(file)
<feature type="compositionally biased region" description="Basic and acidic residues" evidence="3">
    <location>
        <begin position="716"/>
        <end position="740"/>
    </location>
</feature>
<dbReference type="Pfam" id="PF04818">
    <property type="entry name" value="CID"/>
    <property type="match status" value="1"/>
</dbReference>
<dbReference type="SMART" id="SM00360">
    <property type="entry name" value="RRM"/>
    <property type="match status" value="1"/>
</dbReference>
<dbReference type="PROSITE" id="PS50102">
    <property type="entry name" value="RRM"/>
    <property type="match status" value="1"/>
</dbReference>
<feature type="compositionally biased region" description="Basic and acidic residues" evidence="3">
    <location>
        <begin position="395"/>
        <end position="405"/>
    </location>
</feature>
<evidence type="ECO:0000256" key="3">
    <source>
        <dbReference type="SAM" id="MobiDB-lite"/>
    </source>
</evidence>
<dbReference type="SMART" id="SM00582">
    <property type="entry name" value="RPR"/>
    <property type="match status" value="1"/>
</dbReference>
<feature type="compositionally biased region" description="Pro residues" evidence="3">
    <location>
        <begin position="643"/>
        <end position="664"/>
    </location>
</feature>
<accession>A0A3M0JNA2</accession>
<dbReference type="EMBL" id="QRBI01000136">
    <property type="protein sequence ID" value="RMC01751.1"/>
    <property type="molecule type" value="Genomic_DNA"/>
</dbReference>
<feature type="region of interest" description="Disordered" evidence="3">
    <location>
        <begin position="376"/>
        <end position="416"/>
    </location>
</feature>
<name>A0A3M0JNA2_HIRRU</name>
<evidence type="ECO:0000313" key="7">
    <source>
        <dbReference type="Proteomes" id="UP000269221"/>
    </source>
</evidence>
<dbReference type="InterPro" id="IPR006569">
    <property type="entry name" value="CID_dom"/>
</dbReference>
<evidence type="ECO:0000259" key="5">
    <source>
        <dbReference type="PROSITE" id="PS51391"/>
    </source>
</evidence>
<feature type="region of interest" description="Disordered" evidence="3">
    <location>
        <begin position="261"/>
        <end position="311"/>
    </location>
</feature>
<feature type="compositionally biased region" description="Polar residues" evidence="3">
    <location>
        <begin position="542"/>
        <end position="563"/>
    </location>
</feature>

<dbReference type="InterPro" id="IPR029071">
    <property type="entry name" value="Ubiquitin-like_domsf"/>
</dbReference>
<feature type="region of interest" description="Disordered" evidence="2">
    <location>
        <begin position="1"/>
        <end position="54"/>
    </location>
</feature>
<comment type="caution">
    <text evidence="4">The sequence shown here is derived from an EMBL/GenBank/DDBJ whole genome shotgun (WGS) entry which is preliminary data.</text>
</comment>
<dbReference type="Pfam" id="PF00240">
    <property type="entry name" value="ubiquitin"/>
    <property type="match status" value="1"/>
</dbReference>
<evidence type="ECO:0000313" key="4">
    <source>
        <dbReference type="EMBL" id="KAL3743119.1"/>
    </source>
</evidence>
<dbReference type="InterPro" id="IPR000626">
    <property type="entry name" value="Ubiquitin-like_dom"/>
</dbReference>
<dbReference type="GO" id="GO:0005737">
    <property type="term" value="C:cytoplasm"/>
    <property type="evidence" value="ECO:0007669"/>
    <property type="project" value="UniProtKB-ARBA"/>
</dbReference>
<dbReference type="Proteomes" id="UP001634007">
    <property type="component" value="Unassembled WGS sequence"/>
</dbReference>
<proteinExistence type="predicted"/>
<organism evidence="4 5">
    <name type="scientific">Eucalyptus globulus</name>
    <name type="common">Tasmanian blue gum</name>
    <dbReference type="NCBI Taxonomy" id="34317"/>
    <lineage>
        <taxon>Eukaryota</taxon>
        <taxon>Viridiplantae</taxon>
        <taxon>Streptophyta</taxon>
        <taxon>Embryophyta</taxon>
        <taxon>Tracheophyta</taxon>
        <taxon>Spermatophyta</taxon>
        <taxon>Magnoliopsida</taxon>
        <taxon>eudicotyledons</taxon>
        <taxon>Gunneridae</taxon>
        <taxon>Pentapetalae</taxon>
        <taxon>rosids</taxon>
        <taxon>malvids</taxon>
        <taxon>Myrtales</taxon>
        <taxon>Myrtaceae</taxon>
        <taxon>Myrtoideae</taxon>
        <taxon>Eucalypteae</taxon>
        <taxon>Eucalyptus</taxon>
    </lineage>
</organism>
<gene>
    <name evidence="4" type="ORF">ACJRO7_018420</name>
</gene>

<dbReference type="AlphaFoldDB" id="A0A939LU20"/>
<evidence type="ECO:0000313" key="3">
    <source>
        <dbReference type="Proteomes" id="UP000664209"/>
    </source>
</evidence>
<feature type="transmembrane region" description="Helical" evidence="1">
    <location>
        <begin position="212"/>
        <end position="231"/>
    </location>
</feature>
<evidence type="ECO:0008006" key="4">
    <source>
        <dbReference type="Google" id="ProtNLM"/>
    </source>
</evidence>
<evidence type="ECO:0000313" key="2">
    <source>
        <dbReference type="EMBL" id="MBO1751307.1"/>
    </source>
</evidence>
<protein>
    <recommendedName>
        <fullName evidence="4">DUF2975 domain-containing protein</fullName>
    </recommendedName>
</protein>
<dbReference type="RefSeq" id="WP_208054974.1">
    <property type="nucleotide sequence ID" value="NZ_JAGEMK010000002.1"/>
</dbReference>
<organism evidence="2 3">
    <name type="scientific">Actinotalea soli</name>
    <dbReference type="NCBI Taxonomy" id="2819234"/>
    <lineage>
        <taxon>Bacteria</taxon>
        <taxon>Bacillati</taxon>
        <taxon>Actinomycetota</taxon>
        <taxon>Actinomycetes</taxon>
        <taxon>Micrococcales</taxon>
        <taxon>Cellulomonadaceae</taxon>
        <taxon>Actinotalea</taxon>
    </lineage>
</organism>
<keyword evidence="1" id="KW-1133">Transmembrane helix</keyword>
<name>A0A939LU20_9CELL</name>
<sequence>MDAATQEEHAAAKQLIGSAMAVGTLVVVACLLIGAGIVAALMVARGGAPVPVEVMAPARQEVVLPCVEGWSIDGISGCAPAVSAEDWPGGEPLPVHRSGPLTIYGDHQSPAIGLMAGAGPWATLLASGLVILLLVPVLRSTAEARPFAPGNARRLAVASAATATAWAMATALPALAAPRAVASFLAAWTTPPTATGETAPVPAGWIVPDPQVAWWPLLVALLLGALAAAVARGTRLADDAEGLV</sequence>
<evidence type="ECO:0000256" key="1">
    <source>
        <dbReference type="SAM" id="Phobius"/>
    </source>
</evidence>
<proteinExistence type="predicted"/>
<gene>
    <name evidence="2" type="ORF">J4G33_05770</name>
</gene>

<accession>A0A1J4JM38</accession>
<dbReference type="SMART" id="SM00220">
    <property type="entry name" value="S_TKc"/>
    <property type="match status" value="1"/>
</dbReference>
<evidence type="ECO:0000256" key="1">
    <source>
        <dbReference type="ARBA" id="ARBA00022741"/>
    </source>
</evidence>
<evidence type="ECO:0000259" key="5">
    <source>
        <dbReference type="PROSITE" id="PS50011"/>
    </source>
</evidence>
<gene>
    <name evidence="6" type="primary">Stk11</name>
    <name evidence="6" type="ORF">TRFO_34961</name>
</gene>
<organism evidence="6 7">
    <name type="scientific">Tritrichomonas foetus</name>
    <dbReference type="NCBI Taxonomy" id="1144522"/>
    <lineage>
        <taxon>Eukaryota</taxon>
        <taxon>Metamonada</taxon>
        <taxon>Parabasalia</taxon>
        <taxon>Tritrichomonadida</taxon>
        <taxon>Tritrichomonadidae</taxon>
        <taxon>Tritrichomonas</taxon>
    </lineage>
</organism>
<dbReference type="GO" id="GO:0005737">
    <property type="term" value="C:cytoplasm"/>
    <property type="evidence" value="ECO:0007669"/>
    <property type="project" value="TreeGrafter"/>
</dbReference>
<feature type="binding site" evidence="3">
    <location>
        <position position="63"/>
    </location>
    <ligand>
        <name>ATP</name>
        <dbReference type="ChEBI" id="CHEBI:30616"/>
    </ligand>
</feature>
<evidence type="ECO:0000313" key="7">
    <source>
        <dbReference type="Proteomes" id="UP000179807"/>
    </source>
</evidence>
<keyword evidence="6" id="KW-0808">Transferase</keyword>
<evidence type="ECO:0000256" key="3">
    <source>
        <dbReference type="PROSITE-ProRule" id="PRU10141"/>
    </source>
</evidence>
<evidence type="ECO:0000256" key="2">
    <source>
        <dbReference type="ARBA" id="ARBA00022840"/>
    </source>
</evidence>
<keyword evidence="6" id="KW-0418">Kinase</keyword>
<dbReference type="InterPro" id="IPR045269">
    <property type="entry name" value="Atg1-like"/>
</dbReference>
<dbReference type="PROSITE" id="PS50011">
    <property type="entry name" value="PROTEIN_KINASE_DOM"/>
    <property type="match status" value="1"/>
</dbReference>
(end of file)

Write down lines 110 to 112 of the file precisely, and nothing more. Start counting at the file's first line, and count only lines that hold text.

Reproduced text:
<organism evidence="4 5">
    <name type="scientific">Eucalyptus globulus</name>
    <name type="common">Tasmanian blue gum</name>